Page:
For a child that was shown little to no emotion growing up it has made me love those around me more and tell them every day. My first real relationship as a young adult taught me to love unconditionally, or so I thought. It was the classic boy meets girl story. I was playing softball and he baseball. He was a senior and I a sophomore in high school. We were the relationship that would last a lifetime. We were engaged my senior year in high school, bought our first home and were married within months of graduating. Looking back on my young adult years, I was searching for love and to be loved. It was a gaping hole in my life that needed to be filled, or so I thought.

As a young adult I remember the first time my mom told me she loved me. It was like a ghost was in the room. I had never heard those words spoken from my mother as a child at least not that I could remember. It kept me frozen in time for that moment, not because she said it but because I had never heard those words before from her and I was unsure of how to react. Even to this day when she says the words I do not reply as I am on guard and wondering why she loves me now, but not as a child when I needed it most.

My ex-husband, like me, was raised with difficult circumstances to overcome. His unfortunately involved drugs and alcohol, making my issues minor in nature. Not until a few years into our marriage did I realize the impact of his upbringing would rear its ugly head as the alcoholism in his family become apparent in my life with him. My relationship ended with the one person in my life that had shown me unconditional love. Unfortunately, I was not strong enough to help him overcome alcoholism. I am not proud of walking away from my marriage, but I was too weak to try and make it work as the hurt was too deep for me to overcome. The ending of this relationship has defined every relationship I have had since. I am extremely guarded with my emotions and have remained unwilling to marry again.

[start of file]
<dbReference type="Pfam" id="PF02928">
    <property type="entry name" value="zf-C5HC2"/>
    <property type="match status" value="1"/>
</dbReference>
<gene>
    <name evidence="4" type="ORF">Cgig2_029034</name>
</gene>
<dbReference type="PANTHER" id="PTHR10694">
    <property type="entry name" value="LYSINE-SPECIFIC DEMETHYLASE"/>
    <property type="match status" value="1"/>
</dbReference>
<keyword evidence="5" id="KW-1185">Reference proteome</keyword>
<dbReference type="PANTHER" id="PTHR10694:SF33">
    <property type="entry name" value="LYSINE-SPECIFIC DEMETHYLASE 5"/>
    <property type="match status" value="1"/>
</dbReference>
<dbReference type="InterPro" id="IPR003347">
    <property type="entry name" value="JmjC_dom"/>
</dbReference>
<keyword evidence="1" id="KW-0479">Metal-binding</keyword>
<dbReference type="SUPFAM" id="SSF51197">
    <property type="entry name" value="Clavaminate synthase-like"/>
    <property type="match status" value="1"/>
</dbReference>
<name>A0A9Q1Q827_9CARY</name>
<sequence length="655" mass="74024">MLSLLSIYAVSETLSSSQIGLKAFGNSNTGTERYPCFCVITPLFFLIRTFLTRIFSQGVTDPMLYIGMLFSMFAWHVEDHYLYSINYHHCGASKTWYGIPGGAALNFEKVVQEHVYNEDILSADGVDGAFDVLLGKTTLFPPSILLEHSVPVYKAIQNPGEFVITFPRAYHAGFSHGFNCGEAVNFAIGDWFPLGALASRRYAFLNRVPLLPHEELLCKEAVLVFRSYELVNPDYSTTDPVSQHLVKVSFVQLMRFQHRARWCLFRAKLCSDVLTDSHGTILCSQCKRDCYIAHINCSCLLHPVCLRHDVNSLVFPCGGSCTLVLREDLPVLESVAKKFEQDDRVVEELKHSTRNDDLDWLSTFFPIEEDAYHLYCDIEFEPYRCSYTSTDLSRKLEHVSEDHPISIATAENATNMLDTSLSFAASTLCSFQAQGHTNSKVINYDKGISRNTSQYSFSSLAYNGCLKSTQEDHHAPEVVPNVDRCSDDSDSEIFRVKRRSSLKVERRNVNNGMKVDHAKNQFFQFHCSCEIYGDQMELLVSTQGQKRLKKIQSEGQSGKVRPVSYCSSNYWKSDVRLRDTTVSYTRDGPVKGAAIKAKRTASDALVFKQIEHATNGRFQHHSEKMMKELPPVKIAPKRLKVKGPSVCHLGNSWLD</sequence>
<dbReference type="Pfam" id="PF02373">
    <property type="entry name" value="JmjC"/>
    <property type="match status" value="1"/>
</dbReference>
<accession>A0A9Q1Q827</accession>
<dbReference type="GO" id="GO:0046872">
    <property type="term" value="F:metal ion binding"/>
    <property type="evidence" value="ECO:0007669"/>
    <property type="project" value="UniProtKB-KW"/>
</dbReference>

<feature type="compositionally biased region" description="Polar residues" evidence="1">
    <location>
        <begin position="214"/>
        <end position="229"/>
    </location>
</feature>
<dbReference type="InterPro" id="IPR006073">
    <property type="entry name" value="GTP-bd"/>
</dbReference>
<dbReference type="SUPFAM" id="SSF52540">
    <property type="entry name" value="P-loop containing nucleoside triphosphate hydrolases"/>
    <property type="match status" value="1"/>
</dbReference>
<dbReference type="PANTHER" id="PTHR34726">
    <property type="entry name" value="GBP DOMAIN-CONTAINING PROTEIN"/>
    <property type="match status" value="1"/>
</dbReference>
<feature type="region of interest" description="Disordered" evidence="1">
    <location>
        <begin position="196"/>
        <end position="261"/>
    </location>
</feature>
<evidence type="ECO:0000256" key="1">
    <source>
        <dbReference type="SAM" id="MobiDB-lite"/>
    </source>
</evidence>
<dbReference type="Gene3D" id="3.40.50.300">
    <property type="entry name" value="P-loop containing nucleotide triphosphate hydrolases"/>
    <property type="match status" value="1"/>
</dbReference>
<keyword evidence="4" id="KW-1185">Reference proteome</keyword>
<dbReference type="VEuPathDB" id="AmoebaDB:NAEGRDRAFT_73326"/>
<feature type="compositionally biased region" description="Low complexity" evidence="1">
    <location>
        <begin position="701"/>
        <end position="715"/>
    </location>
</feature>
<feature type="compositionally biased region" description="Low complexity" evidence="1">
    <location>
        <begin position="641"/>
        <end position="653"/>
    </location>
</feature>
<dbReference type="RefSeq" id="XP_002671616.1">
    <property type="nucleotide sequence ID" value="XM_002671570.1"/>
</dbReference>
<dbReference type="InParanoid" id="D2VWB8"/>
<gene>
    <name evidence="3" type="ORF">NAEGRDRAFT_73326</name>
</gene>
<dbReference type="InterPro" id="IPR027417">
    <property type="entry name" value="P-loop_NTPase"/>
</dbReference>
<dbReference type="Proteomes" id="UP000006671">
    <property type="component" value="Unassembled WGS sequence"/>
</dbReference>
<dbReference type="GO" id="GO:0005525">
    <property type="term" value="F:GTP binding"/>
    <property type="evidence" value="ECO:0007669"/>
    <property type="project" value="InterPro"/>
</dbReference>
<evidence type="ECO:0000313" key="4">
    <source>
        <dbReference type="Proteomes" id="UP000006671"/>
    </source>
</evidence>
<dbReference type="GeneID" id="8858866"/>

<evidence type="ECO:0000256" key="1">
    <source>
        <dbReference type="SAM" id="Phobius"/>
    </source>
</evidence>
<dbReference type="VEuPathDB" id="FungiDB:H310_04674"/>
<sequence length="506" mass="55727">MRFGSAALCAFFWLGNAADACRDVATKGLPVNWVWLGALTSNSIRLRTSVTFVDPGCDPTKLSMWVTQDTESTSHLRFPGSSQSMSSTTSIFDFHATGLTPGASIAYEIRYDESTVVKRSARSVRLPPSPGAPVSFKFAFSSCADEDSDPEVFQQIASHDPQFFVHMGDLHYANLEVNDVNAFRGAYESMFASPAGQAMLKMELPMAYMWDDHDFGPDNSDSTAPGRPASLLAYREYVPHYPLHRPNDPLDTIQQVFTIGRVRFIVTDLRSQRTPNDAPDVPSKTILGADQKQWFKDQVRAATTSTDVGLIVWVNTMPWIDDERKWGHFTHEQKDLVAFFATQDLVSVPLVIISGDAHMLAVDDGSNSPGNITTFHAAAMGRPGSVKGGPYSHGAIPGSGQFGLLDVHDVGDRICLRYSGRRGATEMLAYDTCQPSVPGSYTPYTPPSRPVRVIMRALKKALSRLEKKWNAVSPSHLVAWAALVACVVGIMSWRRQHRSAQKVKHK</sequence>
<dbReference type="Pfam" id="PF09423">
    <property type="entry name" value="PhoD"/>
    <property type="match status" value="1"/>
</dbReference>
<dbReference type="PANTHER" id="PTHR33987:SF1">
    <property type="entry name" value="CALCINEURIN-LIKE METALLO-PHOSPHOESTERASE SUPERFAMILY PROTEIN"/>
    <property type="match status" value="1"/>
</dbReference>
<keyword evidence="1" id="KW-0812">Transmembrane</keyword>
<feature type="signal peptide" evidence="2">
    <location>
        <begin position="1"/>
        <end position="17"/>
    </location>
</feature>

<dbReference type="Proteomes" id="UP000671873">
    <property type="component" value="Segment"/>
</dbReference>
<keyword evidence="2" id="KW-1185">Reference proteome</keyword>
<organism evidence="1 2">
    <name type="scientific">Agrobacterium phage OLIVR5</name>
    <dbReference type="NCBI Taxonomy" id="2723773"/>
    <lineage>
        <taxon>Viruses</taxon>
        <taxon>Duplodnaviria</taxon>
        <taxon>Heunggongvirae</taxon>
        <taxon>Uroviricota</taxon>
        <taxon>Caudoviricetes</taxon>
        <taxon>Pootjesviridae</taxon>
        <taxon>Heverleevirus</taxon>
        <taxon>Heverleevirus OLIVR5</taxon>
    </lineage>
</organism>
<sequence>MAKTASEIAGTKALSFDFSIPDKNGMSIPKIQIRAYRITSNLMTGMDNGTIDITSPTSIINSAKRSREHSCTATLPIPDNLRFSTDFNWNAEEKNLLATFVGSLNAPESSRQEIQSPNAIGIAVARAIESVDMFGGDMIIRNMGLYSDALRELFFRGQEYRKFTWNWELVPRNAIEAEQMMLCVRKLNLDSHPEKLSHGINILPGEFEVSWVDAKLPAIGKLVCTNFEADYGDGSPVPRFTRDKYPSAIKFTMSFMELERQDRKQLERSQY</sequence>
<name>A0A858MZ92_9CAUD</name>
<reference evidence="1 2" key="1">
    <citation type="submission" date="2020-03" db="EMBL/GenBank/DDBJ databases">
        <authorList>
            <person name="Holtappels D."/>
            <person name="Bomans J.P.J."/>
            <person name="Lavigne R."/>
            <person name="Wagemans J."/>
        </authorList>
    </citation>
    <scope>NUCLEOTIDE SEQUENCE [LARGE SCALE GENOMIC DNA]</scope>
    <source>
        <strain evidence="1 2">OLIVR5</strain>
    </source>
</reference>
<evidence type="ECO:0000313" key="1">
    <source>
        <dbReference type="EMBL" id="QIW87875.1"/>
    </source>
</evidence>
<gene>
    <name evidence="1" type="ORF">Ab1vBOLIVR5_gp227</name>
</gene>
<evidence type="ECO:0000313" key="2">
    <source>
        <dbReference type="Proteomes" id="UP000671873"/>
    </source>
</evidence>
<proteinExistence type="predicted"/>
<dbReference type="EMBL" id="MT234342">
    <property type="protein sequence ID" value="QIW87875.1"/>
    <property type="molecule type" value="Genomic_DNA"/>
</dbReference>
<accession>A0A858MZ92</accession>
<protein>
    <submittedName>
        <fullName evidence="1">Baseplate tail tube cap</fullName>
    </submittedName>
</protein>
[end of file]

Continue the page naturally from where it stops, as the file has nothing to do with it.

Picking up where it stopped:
As with all things in my life I do not let my upbringing or past relationships define me as a person. They only make me more resilient to anyone else that enters my path in the future. This leads me to my current relationship (notice I did not say husband). My belief is that you are to marry once in your life. A piece of paper does not define a marriage. Your love and commitment define the relationship. I have been with my current spouse for over 15 years and we have a beautiful son. Because like my mother, I tend to be addicted to work, we have elected to have my spouse stay at home to care for our family. Although it took some getting used to, the roles after numerous years are defined and we both appreciate the other for what they bring to the relationship. Many people say they feel sorry for my spouse due to him having to put up with me and my desires to achieve perfection. Little do they know that as a spouse and mother, although I do have high expectations, I allow myself the opportunity to put down the shield and enjoy my time with my family. I rarely make any decisions at home. Just like a chef that cooks for a living, the last thing they want to do when they get home is cook. Even Superwoman needs to take off her cape.